What you need is to translate the SQL into a language which can be directly executed. The technical term for this is the "query plan". The query plan is the low-level operations (e.g. index search, join, sort) that the database engine will do, along with how the operations fit together.
Any decent database engine will give you a way to see the query plan. In the case of SQL systems, it's usually called
EXPLAIN. I would recommend getting your favourite DBMS (if you don't have a favourite, all of the decent open source DBMSes do it, including MySQL and PostgreSQL) and looking at the plans of various queries just to see what sort of operations the "real" systems implement.
I also recommend looking into relational algebra. If you have access to a well-stocked library, any decent textbook on databases will have a section or chapter on it, but asking Google returns quite a few good references. Relational algebra has the advantage that it's both theoretically nice, and has an "obvious" way to implement it using low-level database operations. You may end up modifying it beyond recognition, but this should give you a good start.
So let's look at a basic overview. Read something about relational algebra first, then read on.
The main data structure that you need to implement is the stream of tuples. Each tuple in the stream is different, but they all have the same shape: each field of the tuple has a name and a type. Query operations take one or more streams of tuples (a table, by the way, can be thought of as a stream of tuples) and returns a single stream of tuples.
Consider a basic SQL
SELECT statement of the form:
WHERE select_conditions, join_conditions
select_conditions are any conditions such as
age > 18, where a field is compared against a constant. The
join_conditions are any conditions which match a field from one table against a field from another table. (We'll ignore the case of comparing two fields from the same table for the moment.)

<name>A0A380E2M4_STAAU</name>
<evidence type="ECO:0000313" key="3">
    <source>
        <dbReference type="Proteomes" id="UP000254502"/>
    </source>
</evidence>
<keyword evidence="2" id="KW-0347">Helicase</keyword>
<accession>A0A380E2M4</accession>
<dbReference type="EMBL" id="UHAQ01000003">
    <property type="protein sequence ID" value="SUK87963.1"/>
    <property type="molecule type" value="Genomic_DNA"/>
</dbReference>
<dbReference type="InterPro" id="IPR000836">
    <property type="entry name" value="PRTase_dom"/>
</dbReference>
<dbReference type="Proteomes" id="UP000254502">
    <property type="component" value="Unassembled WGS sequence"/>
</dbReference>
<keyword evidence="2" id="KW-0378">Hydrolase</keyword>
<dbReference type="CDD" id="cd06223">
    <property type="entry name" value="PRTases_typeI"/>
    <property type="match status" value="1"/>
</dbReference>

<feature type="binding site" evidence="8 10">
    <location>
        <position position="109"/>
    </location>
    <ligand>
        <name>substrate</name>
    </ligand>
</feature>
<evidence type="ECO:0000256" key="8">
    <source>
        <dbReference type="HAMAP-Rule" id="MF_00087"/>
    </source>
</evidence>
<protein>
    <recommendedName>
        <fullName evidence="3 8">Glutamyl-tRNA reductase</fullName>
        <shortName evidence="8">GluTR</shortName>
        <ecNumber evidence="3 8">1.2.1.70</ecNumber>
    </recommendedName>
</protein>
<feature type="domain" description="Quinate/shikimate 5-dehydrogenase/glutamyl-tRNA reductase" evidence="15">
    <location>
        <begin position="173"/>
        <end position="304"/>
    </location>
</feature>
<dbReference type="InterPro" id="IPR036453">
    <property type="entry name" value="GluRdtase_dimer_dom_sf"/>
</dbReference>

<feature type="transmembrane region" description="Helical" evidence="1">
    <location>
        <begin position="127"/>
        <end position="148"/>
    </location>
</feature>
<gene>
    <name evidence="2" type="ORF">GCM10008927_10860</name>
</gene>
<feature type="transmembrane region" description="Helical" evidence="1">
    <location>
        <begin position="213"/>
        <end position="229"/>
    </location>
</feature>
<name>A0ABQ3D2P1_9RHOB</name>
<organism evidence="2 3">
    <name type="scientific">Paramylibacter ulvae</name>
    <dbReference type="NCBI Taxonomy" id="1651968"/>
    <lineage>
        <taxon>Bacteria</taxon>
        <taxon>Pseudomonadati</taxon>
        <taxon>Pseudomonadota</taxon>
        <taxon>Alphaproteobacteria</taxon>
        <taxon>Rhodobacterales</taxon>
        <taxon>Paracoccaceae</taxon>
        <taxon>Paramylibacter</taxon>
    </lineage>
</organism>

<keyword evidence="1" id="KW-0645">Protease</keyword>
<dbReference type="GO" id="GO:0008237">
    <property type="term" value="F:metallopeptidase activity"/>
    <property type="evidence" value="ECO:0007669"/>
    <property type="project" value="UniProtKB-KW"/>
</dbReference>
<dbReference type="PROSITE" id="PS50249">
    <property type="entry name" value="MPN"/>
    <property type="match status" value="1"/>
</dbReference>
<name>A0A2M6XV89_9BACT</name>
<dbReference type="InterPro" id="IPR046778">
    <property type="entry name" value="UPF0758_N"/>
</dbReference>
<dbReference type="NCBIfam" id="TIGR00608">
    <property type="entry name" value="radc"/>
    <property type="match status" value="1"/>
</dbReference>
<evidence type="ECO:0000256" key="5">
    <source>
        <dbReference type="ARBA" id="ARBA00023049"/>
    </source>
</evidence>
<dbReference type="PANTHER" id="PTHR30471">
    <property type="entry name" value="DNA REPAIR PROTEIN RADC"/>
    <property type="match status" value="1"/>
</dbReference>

Then a simple query plan might be:
s1 := Select(table1, select_conditions_1)
s2 := Select(table2, select_conditions_2)
j := Join(join_conditions, s1, s2)
res := Project(fields, j)
Select operation takes a stream of tuples, and returns a stream of tuples with the same shape, with any tuples that don't match the conditions removed. The
Project operation takes a stream of tuples and returns a stream of tuples of different type; all it does is remove, rearrange or duplicate fields. Finally, the
Join operation joins two streams of tuples together, joining any two tuples which match the join conditions. (If you don't know what a database join operation is, you really need to know this. Ask Google, and also look up the Unix "join" command.)
So in this case,
s1 is a stream of tuples which represents the tuples from table 1 which match the select conditions which apply to table 1. It's a similar story for
s2. The stream
j is the streams
s2 joined according to the join conditions. Finally, you project out only the fields that are mentioned in the query.
Translating SQL to a relational algebra-like intermediate form is actually pretty easy. However, simple translations tend to be extremely inefficient. Here, we implement the select operation by examining every record in the table and just returning those which match. So the query needs to be optimised, based on both the structure of the query, and what information is available in the table.
For example, suppose that
table1 has fields
gender, and we have the select conditions
age > 18 and
gender = 'F'. Further suppose that
table1 has an index (called
table1_age_idx) on the
age field, but no index on the
gender field. Clearly we should use the index. We can do this by splitting the operation into two more basic operations:
s1a := IndexSelect(table1_age_idx, age > 18)
s2b := FilterSelect(s1a, gender = 'F')
Here, we've split the select operation into two. The first select is implemented using an index query (note that the select is now on the index, not the table!), and the second one can be implemented by filtering the stream, removing any tuple for which
gender is not
Implementing join can be done in a bunch of ways (sort-merge join and hash join are popular). Which one is best once again depends on the query and the database. Some indexes (e.g. B-tree and friends) return records sorted by key, so if you've already done an
IndexSelect on a field that you subsequently join on, then a sort-merge join is probably better, since the sort is unnecessary. The same applies if there is an
ORDER BY clause on a join field.
As you can see, this is where the really clever stuff happens. Real query optimisers use statistics about the size of a table and the likely size of intermediate tuple streams as part of their calculation. It pays to know a thing or two about compilers here.